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CA: attempted suicide patient on 72-hour hold: can patient sue hospital for negligence in fall? (Hospital Law Decisions of Note).

CASE FACTS: Fern Jacobs attempted suicide by overdosing on medication. The medical staff at Grossmont Hospital's emergency room determined that she posed a danger to herself and placed her on a 72-hour hold. Hospital authorities also contacted Jacobs' primary care physician who requested that she be admitted to the hospital for treatment related to her overdose. During the 72-hour hold, pursuant to a physician's order, a nurse assisted Jacobs as she walked down a hospital corridor. Jacobs was wearing a rubber slipper that caught on the floor, causing her to fall and fracture a bone in her leg. Jacobs sued the hospital for negligence and premises liability. Her negligence claim alleged that the hospital "negligently and carelessly failed to supervise and monitor [her] while she was making a doctor ordered walk down the hospital corridor" and that the defendants "knew, or in exercise of reasonable care for [her] safety should have known, that [she] was likely to fall while walking as a result of her physical and mental condition." She further alleged that the hospital allowed a substance to be on the floor, which directly and proximately resulted in her fall. The court granted the hospital's motion for summary judgment on the ground that the patient's causes of action were barred by a hospital immunity law, which granted the hospital immunity from liability in conjunction with the treatment and evaluation provided in connection with a lawfully initiated 72-hour hold. Jacobs appealed the court's judgment.

COURT'S OPINION: The Court of Appeal of California reversed the judgment of the lower court. The court held, inter alia, that the patient's allegation that the hospital's negligence during the 72-hour hold proximately caused her injuries was not in any way related to the immunity the hospital had under the "hold" law. The court decided that the lower court erroneously assumed that the hospital was exempt from "all" liability from any negligence on its part that may have occurred during the "lawful" 72-hour hold. The court made it clear that this was not a correct interpretation of the 72-hour hold pursuant to which a hospital is immune from suit for holding a patient. The court held that the only relevant inquiry in the case was whether the hospital was liable for the plaintiff's injuries, which were allegedly caused by its failure to use due care in administering treatment to her. Because the hospital could not say that as a matter of law, the hospital did not breach the applicable standard of care, the court had no recourse but to reverse the judgment of the lower court. Jacobs v. Grossmont Hospital, 433 Cal.Rptr. 2d 9 -CA (2003)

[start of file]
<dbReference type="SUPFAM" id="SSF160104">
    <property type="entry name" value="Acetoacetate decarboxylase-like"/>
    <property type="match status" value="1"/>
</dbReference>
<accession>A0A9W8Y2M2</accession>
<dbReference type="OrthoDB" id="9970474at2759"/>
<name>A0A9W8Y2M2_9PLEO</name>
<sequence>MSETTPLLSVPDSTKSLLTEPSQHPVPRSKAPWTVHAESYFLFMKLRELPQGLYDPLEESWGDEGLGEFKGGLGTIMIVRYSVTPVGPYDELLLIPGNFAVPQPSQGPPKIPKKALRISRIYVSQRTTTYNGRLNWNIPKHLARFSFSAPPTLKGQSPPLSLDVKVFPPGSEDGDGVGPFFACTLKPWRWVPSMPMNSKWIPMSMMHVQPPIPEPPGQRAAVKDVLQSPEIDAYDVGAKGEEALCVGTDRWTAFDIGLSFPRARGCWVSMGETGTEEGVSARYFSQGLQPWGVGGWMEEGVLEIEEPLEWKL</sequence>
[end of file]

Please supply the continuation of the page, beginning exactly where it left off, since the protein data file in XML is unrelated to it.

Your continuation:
A. David Tammelleo, JD, is a nationally recognized authority on health care law. Practicing law for over 40 years, he concentrates in health care law with the Providence, R.I., firm of A. David Tammelleo & Associates. He has presented seminars on medical, nursing and hospital law throughout the United States. In addition to his writings as Editor of Medical Law's. Nursing Law's & Hospital Law's Reagan Reports, his legal articles have been published in the most prestigious health law journals. A prolific writer, his thousands of articles, as well as his achievements as an attorney and lecturer, have won him recognition in Martindale-Hubbell's Bar Register of Preeminent Lawyers, Marquis Who's Who in American Law, and Who's Who in America.
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Author:Tammelleo, A. David
Publication:Hospital Law's Regan Report
Geographic Code:1U9CA
Date:May 1, 2003
Words:559
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